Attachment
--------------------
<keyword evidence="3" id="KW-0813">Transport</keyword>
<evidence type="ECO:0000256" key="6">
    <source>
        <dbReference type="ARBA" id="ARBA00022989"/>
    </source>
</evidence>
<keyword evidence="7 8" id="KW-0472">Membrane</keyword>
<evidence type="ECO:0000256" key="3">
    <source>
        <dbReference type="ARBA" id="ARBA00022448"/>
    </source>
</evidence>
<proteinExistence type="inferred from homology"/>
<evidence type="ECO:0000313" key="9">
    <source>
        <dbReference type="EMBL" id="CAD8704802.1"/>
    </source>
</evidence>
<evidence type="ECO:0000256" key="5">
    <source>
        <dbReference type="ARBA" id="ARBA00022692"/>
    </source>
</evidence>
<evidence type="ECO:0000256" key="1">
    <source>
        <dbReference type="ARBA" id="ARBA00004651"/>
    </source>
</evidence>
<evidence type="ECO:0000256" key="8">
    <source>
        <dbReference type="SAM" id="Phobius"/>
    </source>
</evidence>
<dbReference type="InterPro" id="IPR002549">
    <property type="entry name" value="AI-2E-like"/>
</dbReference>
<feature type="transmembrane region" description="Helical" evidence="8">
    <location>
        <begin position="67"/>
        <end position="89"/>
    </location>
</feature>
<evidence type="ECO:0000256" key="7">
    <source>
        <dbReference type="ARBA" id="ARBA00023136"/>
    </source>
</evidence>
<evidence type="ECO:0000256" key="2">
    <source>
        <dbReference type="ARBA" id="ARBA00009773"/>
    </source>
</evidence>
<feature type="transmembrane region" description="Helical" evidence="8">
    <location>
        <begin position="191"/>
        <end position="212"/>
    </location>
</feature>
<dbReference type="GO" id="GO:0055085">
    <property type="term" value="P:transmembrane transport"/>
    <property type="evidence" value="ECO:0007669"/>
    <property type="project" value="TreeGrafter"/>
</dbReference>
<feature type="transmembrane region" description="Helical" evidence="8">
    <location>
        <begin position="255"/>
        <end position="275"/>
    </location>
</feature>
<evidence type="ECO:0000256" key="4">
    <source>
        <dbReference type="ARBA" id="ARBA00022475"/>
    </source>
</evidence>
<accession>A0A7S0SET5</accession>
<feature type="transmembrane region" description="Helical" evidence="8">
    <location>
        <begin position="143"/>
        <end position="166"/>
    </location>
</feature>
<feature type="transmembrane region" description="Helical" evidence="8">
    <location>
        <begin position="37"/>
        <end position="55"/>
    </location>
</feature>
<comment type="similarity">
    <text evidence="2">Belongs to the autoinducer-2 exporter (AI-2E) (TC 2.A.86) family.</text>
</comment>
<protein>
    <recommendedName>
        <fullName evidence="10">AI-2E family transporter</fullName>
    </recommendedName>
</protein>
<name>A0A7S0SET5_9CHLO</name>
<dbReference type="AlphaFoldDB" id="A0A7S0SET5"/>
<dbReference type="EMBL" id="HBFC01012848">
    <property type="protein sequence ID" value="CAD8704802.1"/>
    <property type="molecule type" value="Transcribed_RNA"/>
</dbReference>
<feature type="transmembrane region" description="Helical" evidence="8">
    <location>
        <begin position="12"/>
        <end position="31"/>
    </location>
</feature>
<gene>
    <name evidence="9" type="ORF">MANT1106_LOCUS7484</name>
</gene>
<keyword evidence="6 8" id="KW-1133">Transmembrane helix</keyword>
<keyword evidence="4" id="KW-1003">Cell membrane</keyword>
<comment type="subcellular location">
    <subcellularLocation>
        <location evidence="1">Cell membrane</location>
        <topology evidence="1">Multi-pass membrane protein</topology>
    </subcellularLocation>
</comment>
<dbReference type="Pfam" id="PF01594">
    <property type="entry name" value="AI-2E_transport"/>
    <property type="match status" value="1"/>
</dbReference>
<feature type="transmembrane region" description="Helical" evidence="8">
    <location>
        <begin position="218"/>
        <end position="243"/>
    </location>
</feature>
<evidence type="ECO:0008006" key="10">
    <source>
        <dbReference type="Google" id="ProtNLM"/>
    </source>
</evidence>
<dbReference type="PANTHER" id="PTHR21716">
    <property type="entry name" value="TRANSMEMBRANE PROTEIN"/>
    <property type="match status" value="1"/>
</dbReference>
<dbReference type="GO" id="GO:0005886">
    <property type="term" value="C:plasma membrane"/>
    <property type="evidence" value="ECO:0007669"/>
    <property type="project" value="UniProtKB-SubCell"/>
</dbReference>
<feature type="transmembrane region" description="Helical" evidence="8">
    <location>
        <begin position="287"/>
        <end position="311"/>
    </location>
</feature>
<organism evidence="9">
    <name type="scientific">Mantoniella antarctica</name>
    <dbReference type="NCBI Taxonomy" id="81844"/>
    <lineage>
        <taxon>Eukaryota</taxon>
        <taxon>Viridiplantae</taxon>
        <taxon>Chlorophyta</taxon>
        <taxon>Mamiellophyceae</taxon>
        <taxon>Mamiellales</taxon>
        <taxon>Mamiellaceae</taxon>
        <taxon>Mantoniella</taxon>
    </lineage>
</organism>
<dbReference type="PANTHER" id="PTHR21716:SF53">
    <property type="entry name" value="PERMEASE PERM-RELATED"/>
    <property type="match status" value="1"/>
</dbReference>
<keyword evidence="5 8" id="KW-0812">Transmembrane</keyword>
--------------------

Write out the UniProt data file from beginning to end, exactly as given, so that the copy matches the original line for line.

<keyword evidence="3" id="KW-0813">Transport</keyword>
<evidence type="ECO:0000256" key="6">
    <source>
        <dbReference type="ARBA" id="ARBA00022989"/>
    </source>
</evidence>
<keyword evidence="7 8" id="KW-0472">Membrane</keyword>
<evidence type="ECO:0000256" key="3">
    <source>
        <dbReference type="ARBA" id="ARBA00022448"/>
    </source>
</evidence>
<proteinExistence type="inferred from homology"/>
<evidence type="ECO:0000313" key="9">
    <source>
        <dbReference type="EMBL" id="CAD8704802.1"/>
    </source>
</evidence>
<evidence type="ECO:0000256" key="5">
    <source>
        <dbReference type="ARBA" id="ARBA00022692"/>
    </source>
</evidence>
<evidence type="ECO:0000256" key="1">
    <source>
        <dbReference type="ARBA" id="ARBA00004651"/>
    </source>
</evidence>
<evidence type="ECO:0000256" key="8">
    <source>
        <dbReference type="SAM" id="Phobius"/>
    </source>
</evidence>
<dbReference type="InterPro" id="IPR002549">
    <property type="entry name" value="AI-2E-like"/>
</dbReference>
<feature type="transmembrane region" description="Helical" evidence="8">
    <location>
        <begin position="67"/>
        <end position="89"/>
    </location>
</feature>
<evidence type="ECO:0000256" key="7">
    <source>
        <dbReference type="ARBA" id="ARBA00023136"/>
    </source>
</evidence>
<evidence type="ECO:0000256" key="2">
    <source>
        <dbReference type="ARBA" id="ARBA00009773"/>
    </source>
</evidence>
<feature type="transmembrane region" description="Helical" evidence="8">
    <location>
        <begin position="191"/>
        <end position="212"/>
    </location>
</feature>
<dbReference type="GO" id="GO:0055085">
    <property type="term" value="P:transmembrane transport"/>
    <property type="evidence" value="ECO:0007669"/>
    <property type="project" value="TreeGrafter"/>
</dbReference>
<feature type="transmembrane region" description="Helical" evidence="8">
    <location>
        <begin position="255"/>
        <end position="275"/>
    </location>
</feature>
<evidence type="ECO:0000256" key="4">
    <source>
        <dbReference type="ARBA" id="ARBA00022475"/>
    </source>
</evidence>
<accession>A0A7S0SET5</accession>
<feature type="transmembrane region" description="Helical" evidence="8">
    <location>
        <begin position="143"/>
        <end position="166"/>
    </location>
</feature>
<feature type="transmembrane region" description="Helical" evidence="8">
    <location>
        <begin position="37"/>
        <end position="55"/>
    </location>
</feature>
<comment type="similarity">
    <text evidence="2">Belongs to the autoinducer-2 exporter (AI-2E) (TC 2.A.86) family.</text>
</comment>
<protein>
    <recommendedName>
        <fullName evidence="10">AI-2E family transporter</fullName>
    </recommendedName>
</protein>
<name>A0A7S0SET5_9CHLO</name>
<dbReference type="AlphaFoldDB" id="A0A7S0SET5"/>
<dbReference type="EMBL" id="HBFC01012848">
    <property type="protein sequence ID" value="CAD8704802.1"/>
    <property type="molecule type" value="Transcribed_RNA"/>
</dbReference>
<feature type="transmembrane region" description="Helical" evidence="8">
    <location>
        <begin position="12"/>
        <end position="31"/>
    </location>
</feature>
<gene>
    <name evidence="9" type="ORF">MANT1106_LOCUS7484</name>
</gene>
<keyword evidence="6 8" id="KW-1133">Transmembrane helix</keyword>
<keyword evidence="4" id="KW-1003">Cell membrane</keyword>
<comment type="subcellular location">
    <subcellularLocation>
        <location evidence="1">Cell membrane</location>
        <topology evidence="1">Multi-pass membrane protein</topology>
    </subcellularLocation>
</comment>
<dbReference type="Pfam" id="PF01594">
    <property type="entry name" value="AI-2E_transport"/>
    <property type="match status" value="1"/>
</dbReference>
<feature type="transmembrane region" description="Helical" evidence="8">
    <location>
        <begin position="218"/>
        <end position="243"/>
    </location>
</feature>
<evidence type="ECO:0008006" key="10">
    <source>
        <dbReference type="Google" id="ProtNLM"/>
    </source>
</evidence>
<dbReference type="PANTHER" id="PTHR21716">
    <property type="entry name" value="TRANSMEMBRANE PROTEIN"/>
    <property type="match status" value="1"/>
</dbReference>
<dbReference type="GO" id="GO:0005886">
    <property type="term" value="C:plasma membrane"/>
    <property type="evidence" value="ECO:0007669"/>
    <property type="project" value="UniProtKB-SubCell"/>
</dbReference>
<feature type="transmembrane region" description="Helical" evidence="8">
    <location>
        <begin position="287"/>
        <end position="311"/>
    </location>
</feature>
<organism evidence="9">
    <name type="scientific">Mantoniella antarctica</name>
    <dbReference type="NCBI Taxonomy" id="81844"/>
    <lineage>
        <taxon>Eukaryota</taxon>
        <taxon>Viridiplantae</taxon>
        <taxon>Chlorophyta</taxon>
        <taxon>Mamiellophyceae</taxon>
        <taxon>Mamiellales</taxon>
        <taxon>Mamiellaceae</taxon>
        <taxon>Mantoniella</taxon>
    </lineage>
</organism>
<dbReference type="PANTHER" id="PTHR21716:SF53">
    <property type="entry name" value="PERMEASE PERM-RELATED"/>
    <property type="match status" value="1"/>
</dbReference>
<keyword evidence="5 8" id="KW-0812">Transmembrane</keyword>